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Protein Shakes Can Make You Fat / Cause Weight Gain. True or False?

protein shakes can make you fat

There is a myth that a healthy diet is just about ingesting more and more protein. Wrong! You need protein but along with carbs and fats. But, majorly you need REAL solid food and well-balanced diet. Try adding nutrient-dense or high-quality protein products like grass-fed meats, organic cage-free poultry or eggs, and wild-caught fish.

Protein supplements do help in post-workout recovery, stimulate energy, focus, memory, and helps building and maintaining muscle. If your diet is high in meat, then there are chances that you aren’t protein deficient at all. So, before opting for a supplement consult a doctor or a nutritionist else you might end up gaining weight.

Before we arrive at a conclusion and answer Protein Supplement, Make You Fat/ Cause Weight Gain. True or False? Let’s explore what various renowned nutritionists and researchers have to say:

Jackie Buell, an assistant professor and sports dietitian at the Ohio State University, explains that protein can stimulate an insulin response, which sends the body into storage mode.

This means that the body has the potential to transform the calories from excess protein to fat. However, no study or research has revealed that how much protein you can consume before the body starts converting protein to fat. In fact, the protein-to-fat-transformation threshold is pretty high.

If you are a die-heart fan of casein protein, then you must know what a 2016 study in the Journal of Nutrition and Metabolism stated. They found that when 3.3g of protein/kilogram of body weight per day (g/kg/d) was consumed for four months, the subjects didn’t gain any fat, nor there were any changes to blood lipids or liver and kidney function.

In fact, a small research conducted in 2016 outlined in the Journal of the International Society of Sports Nutrition that when healthy guys took up to 3.3g/kg/d of protein coupled with strength regimen, they lost fat over the four months.

Journal of the International Society of Sports Nutrition published a study that stated – when trained and healthy fitness enthusiasts upped their protein to 4.4g/kg/d—that’s way beyond the recommended value—their body fat didn’t go up over two months. (Note that one of the study authors of this research was the CEO of the ISSN, which is sponsored by two supplement companies that supplied proteins for the study.)

That’s not it. The associate director of the Institute of Sports Sciences & Medicine at Florida State University says that Protein higher than 0.8g/kg/d would benefit most people, except the ones with pre-existing health or kidney medical issues. According to him, the body utilizes the protein in many ways. It is the liver that decides how to use the amino acids. It might use the amino acids to make more proteins, or make glucose or store it as fat. This largely depends on the structure of the amino acid.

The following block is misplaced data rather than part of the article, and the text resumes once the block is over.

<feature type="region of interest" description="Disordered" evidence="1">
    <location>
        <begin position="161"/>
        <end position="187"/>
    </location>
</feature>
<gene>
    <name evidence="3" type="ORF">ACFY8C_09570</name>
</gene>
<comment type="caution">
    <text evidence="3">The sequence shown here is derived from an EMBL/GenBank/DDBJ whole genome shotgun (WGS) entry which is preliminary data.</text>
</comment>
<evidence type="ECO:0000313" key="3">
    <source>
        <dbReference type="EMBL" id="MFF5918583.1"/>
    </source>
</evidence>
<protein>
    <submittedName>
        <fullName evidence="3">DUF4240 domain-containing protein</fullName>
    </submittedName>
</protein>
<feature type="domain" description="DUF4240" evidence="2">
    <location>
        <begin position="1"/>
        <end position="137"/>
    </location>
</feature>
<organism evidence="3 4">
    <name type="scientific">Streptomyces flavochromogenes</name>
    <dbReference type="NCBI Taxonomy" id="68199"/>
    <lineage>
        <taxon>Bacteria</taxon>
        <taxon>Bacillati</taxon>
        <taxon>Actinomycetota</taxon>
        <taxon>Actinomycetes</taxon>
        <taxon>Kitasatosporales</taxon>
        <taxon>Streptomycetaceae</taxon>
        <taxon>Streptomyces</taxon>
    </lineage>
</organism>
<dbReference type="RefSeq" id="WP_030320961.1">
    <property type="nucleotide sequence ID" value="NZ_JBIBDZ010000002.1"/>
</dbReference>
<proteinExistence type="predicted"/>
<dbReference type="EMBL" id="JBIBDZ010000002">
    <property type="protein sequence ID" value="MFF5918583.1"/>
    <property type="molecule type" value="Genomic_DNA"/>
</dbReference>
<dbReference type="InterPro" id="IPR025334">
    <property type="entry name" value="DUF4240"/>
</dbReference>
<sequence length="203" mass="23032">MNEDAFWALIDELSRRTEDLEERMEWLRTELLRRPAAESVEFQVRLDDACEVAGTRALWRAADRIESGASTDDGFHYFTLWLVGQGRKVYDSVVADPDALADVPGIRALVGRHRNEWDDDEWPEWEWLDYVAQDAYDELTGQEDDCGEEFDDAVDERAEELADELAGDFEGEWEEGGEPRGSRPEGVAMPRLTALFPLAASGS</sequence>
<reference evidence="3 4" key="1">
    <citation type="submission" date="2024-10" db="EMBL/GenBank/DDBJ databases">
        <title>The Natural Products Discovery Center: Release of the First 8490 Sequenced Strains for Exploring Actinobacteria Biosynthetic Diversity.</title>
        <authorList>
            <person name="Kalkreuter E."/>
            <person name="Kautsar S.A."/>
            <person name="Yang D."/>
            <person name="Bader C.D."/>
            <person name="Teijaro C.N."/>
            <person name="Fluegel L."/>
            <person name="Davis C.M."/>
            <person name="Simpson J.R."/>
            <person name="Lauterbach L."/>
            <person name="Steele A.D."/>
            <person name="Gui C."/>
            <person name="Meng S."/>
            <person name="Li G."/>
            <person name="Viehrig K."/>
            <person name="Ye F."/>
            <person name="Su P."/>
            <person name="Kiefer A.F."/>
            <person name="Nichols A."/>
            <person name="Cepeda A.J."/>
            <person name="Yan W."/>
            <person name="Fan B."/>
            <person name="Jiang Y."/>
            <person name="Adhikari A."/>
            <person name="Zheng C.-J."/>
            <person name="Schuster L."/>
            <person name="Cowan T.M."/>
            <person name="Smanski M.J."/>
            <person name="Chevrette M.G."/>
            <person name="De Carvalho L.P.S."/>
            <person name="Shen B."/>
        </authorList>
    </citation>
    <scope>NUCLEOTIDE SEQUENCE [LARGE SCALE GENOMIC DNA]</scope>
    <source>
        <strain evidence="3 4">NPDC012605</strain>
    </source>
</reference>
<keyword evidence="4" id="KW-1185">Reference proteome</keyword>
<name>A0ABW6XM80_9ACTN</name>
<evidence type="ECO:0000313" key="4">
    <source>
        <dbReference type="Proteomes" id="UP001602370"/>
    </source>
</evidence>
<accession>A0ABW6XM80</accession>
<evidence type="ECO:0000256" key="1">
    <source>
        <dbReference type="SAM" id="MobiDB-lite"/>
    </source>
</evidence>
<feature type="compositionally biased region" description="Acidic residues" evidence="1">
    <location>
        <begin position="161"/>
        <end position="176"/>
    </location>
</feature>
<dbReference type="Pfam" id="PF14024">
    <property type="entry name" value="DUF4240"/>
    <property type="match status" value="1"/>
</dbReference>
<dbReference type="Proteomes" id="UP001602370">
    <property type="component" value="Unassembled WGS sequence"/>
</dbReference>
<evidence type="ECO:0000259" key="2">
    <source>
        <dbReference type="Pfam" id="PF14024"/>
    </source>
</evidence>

He also said that protein does not matter. It is the overall calorie count that should be considered. Over-consuming calories will lead to weight gain, irrespective of the nutrient. And, protein powders do have calories. Every gram of protein has about four calories; i.e., 20g of protein has 80 calories, excluding the additional fat and carbs.

Ormsbee suggests that to minimize the risk of an increase in body fat while having protein focus on a meal’s protein count, and complete the plate with healthy carbs, fats, and vegetables. Time the protein intake rightly. Couple protein with regular exercise and pace the daily protein intake of 2g/kg over 5 to 6 meals per day, about every three hours. Both men and women of all physical builds can improve their body composition without gaining fat, and this was stated in an extensive research conducted by Paul Arciero, D.P.E., at the Skidmore College.

Consider all that and avoid the following three mistakes too:

Don’t Mix Protein Shake with Milk

Do not load your protein shake with almond butter or sweetened nut milk, because you will then be ingesting a significant amount of sugar. So, do not dump everything in your fridge.

Check the Protein brand you are taking

Consider taking Whey or Casein proteins only; as both these proteins are complete with necessary amino acids. Whey is a total protein and derived from cow’s milk. Thus, avoid it if you are allergic to lactose. Casein takes time to digest, but like Whey it is derived from dairy too.

Note that your protein has minimal ingredients and the majority of them are derived from real food. Avoid the ones with Caffeine and toxic minerals.

Do not overload your body with scoops and scoops of Protein

The question here is, what exactly is too much protein? The answer to this is 1g of protein per 10lbs of body weight.

In a research conducted it was found that about 7,000 adults who ate a high protein diet were 90% likely to become overweight than the ones who consumed less.

Also, protein overdose can damage your kidneys by making them work harder to get rid of the extra nitrogen.

There are ample of ways to increase your protein intake without scooping enhancers into your protein shake. So, get up and walk down the lane to your grocery store and get meat, dairy, eggs, and fish; make an exercise schedule and stick to it!


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